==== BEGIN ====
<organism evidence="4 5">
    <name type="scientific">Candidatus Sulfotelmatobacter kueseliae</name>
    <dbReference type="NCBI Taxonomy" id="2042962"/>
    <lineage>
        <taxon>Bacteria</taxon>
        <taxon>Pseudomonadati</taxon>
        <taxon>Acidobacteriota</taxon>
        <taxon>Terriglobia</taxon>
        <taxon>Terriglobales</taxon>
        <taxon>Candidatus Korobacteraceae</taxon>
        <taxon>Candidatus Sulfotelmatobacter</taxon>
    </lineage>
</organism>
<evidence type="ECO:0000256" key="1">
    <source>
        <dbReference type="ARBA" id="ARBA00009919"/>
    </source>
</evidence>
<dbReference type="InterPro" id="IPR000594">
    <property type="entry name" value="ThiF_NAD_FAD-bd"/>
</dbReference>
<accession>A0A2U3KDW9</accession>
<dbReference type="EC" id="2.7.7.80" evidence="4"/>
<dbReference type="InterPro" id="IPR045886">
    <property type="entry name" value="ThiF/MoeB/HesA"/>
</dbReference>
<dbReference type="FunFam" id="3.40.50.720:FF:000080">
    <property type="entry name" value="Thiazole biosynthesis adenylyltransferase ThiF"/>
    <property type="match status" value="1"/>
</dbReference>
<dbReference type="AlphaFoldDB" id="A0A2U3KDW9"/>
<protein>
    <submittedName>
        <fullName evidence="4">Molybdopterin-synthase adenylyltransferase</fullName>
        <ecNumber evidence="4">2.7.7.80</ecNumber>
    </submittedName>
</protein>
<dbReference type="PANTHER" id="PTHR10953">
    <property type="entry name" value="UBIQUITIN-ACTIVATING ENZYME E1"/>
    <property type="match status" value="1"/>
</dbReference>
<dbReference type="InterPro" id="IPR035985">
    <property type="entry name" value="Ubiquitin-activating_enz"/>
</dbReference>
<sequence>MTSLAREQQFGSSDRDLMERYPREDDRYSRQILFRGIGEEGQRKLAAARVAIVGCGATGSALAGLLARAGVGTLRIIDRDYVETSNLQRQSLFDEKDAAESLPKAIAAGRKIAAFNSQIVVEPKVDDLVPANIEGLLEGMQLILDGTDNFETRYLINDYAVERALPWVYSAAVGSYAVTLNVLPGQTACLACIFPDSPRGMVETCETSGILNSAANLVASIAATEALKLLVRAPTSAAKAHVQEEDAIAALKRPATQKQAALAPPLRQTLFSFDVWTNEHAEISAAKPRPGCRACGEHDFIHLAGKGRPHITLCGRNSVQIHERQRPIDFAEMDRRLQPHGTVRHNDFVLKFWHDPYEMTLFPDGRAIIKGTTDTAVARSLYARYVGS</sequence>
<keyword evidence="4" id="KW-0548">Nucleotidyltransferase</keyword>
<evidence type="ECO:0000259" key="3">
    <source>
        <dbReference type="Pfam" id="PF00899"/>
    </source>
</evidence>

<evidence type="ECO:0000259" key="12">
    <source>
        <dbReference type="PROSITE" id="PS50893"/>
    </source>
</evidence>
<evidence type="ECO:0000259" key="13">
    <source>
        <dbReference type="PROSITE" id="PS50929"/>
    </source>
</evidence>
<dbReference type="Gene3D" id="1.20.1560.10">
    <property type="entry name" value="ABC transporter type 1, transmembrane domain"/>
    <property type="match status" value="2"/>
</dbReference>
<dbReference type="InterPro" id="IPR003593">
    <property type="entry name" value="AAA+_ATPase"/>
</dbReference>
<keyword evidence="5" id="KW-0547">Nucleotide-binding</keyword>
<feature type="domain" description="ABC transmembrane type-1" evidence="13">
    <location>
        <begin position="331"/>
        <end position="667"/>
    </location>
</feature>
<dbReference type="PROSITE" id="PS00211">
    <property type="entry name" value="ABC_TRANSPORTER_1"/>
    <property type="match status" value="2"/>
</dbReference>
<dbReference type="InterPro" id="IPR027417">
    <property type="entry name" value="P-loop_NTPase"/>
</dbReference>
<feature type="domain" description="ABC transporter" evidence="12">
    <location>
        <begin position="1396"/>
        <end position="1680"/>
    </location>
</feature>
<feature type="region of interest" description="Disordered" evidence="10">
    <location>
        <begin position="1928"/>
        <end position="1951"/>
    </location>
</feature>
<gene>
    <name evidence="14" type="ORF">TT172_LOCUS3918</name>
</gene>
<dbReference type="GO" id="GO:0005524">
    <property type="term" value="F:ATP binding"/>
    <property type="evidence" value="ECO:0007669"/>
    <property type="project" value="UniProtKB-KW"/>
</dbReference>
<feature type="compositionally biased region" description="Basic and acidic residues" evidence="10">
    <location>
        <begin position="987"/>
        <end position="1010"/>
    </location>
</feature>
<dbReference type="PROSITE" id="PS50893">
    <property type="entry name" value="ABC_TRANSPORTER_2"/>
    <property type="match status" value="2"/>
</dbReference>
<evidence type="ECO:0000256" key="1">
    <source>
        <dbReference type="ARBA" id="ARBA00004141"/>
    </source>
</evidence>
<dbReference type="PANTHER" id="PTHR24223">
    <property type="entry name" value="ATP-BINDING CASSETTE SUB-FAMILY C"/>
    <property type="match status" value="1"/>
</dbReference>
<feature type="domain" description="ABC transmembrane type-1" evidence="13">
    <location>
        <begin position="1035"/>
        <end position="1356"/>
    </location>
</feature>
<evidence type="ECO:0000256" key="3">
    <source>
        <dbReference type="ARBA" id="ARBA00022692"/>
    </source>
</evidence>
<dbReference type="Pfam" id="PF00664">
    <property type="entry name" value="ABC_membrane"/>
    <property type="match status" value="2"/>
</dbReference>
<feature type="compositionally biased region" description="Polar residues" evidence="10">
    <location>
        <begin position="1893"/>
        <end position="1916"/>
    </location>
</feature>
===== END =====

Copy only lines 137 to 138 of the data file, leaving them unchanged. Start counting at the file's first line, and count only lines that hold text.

<feature type="compositionally biased region" description="Polar residues" evidence="10">
    <location>